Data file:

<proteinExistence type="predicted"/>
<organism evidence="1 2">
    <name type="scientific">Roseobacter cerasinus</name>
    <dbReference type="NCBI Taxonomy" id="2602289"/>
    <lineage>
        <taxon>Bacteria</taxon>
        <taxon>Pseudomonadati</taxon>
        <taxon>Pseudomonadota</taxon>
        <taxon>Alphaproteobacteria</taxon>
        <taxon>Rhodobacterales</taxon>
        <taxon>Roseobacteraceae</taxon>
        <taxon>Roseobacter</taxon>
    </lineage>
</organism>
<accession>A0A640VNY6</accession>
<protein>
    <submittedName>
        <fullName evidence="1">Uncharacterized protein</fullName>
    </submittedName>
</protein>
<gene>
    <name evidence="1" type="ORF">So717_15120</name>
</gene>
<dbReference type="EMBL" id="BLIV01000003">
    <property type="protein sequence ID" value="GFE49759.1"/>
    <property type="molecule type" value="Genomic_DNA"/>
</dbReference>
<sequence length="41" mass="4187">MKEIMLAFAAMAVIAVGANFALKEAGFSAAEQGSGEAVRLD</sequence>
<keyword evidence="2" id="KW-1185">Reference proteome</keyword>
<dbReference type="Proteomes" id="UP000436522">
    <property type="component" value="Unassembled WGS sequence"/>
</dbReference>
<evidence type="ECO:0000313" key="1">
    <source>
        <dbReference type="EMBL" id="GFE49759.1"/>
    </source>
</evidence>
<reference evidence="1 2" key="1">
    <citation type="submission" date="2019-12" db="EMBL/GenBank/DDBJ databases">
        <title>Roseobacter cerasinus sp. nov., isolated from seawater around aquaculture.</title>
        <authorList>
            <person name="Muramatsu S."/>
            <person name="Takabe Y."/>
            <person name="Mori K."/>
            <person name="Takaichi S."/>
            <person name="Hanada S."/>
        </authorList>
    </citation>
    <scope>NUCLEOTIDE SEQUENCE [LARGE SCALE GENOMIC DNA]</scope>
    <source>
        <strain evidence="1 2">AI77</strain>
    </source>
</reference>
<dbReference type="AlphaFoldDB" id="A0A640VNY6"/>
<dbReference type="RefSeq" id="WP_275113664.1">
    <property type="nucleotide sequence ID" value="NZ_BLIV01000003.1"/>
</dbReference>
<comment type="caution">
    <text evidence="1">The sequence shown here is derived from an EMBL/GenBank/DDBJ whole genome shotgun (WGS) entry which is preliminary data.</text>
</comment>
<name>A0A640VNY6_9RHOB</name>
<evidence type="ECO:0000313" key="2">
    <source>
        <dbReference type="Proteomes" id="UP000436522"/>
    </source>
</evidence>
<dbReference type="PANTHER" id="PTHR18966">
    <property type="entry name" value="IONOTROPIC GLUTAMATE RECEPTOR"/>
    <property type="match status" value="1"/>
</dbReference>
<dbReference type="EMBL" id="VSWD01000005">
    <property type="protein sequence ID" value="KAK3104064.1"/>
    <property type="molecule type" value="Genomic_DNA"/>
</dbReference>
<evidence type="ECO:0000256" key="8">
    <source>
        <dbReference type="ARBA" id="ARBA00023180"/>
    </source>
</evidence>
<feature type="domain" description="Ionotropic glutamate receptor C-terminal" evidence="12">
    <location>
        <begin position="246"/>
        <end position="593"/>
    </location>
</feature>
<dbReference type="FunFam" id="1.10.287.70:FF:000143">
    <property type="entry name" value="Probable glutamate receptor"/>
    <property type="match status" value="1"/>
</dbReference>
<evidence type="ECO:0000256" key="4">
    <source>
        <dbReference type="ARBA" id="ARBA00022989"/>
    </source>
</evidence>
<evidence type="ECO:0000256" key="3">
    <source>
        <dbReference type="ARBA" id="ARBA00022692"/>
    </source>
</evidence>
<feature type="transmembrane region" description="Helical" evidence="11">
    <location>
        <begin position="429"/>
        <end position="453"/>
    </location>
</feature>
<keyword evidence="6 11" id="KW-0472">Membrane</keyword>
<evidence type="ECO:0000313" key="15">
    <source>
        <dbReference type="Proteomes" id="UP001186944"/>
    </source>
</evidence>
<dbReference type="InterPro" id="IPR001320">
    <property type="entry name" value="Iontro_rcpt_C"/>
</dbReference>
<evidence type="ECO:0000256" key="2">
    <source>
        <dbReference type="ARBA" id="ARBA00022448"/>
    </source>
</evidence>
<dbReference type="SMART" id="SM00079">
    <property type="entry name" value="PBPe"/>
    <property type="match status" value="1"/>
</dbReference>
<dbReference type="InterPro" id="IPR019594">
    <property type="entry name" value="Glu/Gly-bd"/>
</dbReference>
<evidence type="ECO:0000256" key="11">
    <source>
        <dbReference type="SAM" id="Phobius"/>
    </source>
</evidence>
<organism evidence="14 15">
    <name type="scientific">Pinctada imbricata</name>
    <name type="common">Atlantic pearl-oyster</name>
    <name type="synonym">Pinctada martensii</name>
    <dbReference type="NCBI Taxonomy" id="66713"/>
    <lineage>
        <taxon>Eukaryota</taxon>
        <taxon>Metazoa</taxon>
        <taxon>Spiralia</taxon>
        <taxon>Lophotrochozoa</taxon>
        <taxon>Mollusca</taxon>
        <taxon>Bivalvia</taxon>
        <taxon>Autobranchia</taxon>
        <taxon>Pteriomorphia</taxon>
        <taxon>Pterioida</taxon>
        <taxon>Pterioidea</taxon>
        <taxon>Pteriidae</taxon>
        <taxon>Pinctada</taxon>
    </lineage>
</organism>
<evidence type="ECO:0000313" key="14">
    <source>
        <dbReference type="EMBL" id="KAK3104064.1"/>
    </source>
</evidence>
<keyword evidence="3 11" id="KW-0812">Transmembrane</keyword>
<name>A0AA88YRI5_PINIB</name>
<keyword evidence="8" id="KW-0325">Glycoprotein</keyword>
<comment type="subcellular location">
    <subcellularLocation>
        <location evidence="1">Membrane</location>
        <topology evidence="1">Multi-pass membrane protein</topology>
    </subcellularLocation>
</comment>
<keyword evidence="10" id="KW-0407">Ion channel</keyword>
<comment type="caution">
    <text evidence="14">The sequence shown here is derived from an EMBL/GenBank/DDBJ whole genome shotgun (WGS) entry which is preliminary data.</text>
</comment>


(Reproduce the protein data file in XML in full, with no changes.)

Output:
<proteinExistence type="predicted"/>
<organism evidence="1 2">
    <name type="scientific">Roseobacter cerasinus</name>
    <dbReference type="NCBI Taxonomy" id="2602289"/>
    <lineage>
        <taxon>Bacteria</taxon>
        <taxon>Pseudomonadati</taxon>
        <taxon>Pseudomonadota</taxon>
        <taxon>Alphaproteobacteria</taxon>
        <taxon>Rhodobacterales</taxon>
        <taxon>Roseobacteraceae</taxon>
        <taxon>Roseobacter</taxon>
    </lineage>
</organism>
<accession>A0A640VNY6</accession>
<protein>
    <submittedName>
        <fullName evidence="1">Uncharacterized protein</fullName>
    </submittedName>
</protein>
<gene>
    <name evidence="1" type="ORF">So717_15120</name>
</gene>
<dbReference type="EMBL" id="BLIV01000003">
    <property type="protein sequence ID" value="GFE49759.1"/>
    <property type="molecule type" value="Genomic_DNA"/>
</dbReference>
<sequence length="41" mass="4187">MKEIMLAFAAMAVIAVGANFALKEAGFSAAEQGSGEAVRLD</sequence>
<keyword evidence="2" id="KW-1185">Reference proteome</keyword>
<dbReference type="Proteomes" id="UP000436522">
    <property type="component" value="Unassembled WGS sequence"/>
</dbReference>
<evidence type="ECO:0000313" key="1">
    <source>
        <dbReference type="EMBL" id="GFE49759.1"/>
    </source>
</evidence>
<reference evidence="1 2" key="1">
    <citation type="submission" date="2019-12" db="EMBL/GenBank/DDBJ databases">
        <title>Roseobacter cerasinus sp. nov., isolated from seawater around aquaculture.</title>
        <authorList>
            <person name="Muramatsu S."/>
            <person name="Takabe Y."/>
            <person name="Mori K."/>
            <person name="Takaichi S."/>
            <person name="Hanada S."/>
        </authorList>
    </citation>
    <scope>NUCLEOTIDE SEQUENCE [LARGE SCALE GENOMIC DNA]</scope>
    <source>
        <strain evidence="1 2">AI77</strain>
    </source>
</reference>
<dbReference type="AlphaFoldDB" id="A0A640VNY6"/>
<dbReference type="RefSeq" id="WP_275113664.1">
    <property type="nucleotide sequence ID" value="NZ_BLIV01000003.1"/>
</dbReference>
<comment type="caution">
    <text evidence="1">The sequence shown here is derived from an EMBL/GenBank/DDBJ whole genome shotgun (WGS) entry which is preliminary data.</text>
</comment>
<name>A0A640VNY6_9RHOB</name>
<evidence type="ECO:0000313" key="2">
    <source>
        <dbReference type="Proteomes" id="UP000436522"/>
    </source>
</evidence>
<dbReference type="PANTHER" id="PTHR18966">
    <property type="entry name" value="IONOTROPIC GLUTAMATE RECEPTOR"/>
    <property type="match status" value="1"/>
</dbReference>
<dbReference type="EMBL" id="VSWD01000005">
    <property type="protein sequence ID" value="KAK3104064.1"/>
    <property type="molecule type" value="Genomic_DNA"/>
</dbReference>
<evidence type="ECO:0000256" key="8">
    <source>
        <dbReference type="ARBA" id="ARBA00023180"/>
    </source>
</evidence>
<feature type="domain" description="Ionotropic glutamate receptor C-terminal" evidence="12">
    <location>
        <begin position="246"/>
        <end position="593"/>
    </location>
</feature>
<dbReference type="FunFam" id="1.10.287.70:FF:000143">
    <property type="entry name" value="Probable glutamate receptor"/>
    <property type="match status" value="1"/>
</dbReference>
<evidence type="ECO:0000256" key="4">
    <source>
        <dbReference type="ARBA" id="ARBA00022989"/>
    </source>
</evidence>
<evidence type="ECO:0000256" key="3">
    <source>
        <dbReference type="ARBA" id="ARBA00022692"/>
    </source>
</evidence>
<feature type="transmembrane region" description="Helical" evidence="11">
    <location>
        <begin position="429"/>
        <end position="453"/>
    </location>
</feature>
<keyword evidence="6 11" id="KW-0472">Membrane</keyword>
<evidence type="ECO:0000313" key="15">
    <source>
        <dbReference type="Proteomes" id="UP001186944"/>
    </source>
</evidence>
<dbReference type="InterPro" id="IPR001320">
    <property type="entry name" value="Iontro_rcpt_C"/>
</dbReference>
<evidence type="ECO:0000256" key="2">
    <source>
        <dbReference type="ARBA" id="ARBA00022448"/>
    </source>
</evidence>
<dbReference type="SMART" id="SM00079">
    <property type="entry name" value="PBPe"/>
    <property type="match status" value="1"/>
</dbReference>
<dbReference type="InterPro" id="IPR019594">
    <property type="entry name" value="Glu/Gly-bd"/>
</dbReference>
<evidence type="ECO:0000256" key="11">
    <source>
        <dbReference type="SAM" id="Phobius"/>
    </source>
</evidence>
<organism evidence="14 15">
    <name type="scientific">Pinctada imbricata</name>
    <name type="common">Atlantic pearl-oyster</name>
    <name type="synonym">Pinctada martensii</name>
    <dbReference type="NCBI Taxonomy" id="66713"/>
    <lineage>
        <taxon>Eukaryota</taxon>
        <taxon>Metazoa</taxon>
        <taxon>Spiralia</taxon>
        <taxon>Lophotrochozoa</taxon>
        <taxon>Mollusca</taxon>
        <taxon>Bivalvia</taxon>
        <taxon>Autobranchia</taxon>
        <taxon>Pteriomorphia</taxon>
        <taxon>Pterioida</taxon>
        <taxon>Pterioidea</taxon>
        <taxon>Pteriidae</taxon>
        <taxon>Pinctada</taxon>
    </lineage>
</organism>
<evidence type="ECO:0000313" key="14">
    <source>
        <dbReference type="EMBL" id="KAK3104064.1"/>
    </source>
</evidence>
<keyword evidence="3 11" id="KW-0812">Transmembrane</keyword>
<name>A0AA88YRI5_PINIB</name>
<keyword evidence="8" id="KW-0325">Glycoprotein</keyword>
<comment type="subcellular location">
    <subcellularLocation>
        <location evidence="1">Membrane</location>
        <topology evidence="1">Multi-pass membrane protein</topology>
    </subcellularLocation>
</comment>
<keyword evidence="10" id="KW-0407">Ion channel</keyword>
<comment type="caution">
    <text evidence="14">The sequence shown here is derived from an EMBL/GenBank/DDBJ whole genome shotgun (WGS) entry which is preliminary data.</text>
</comment>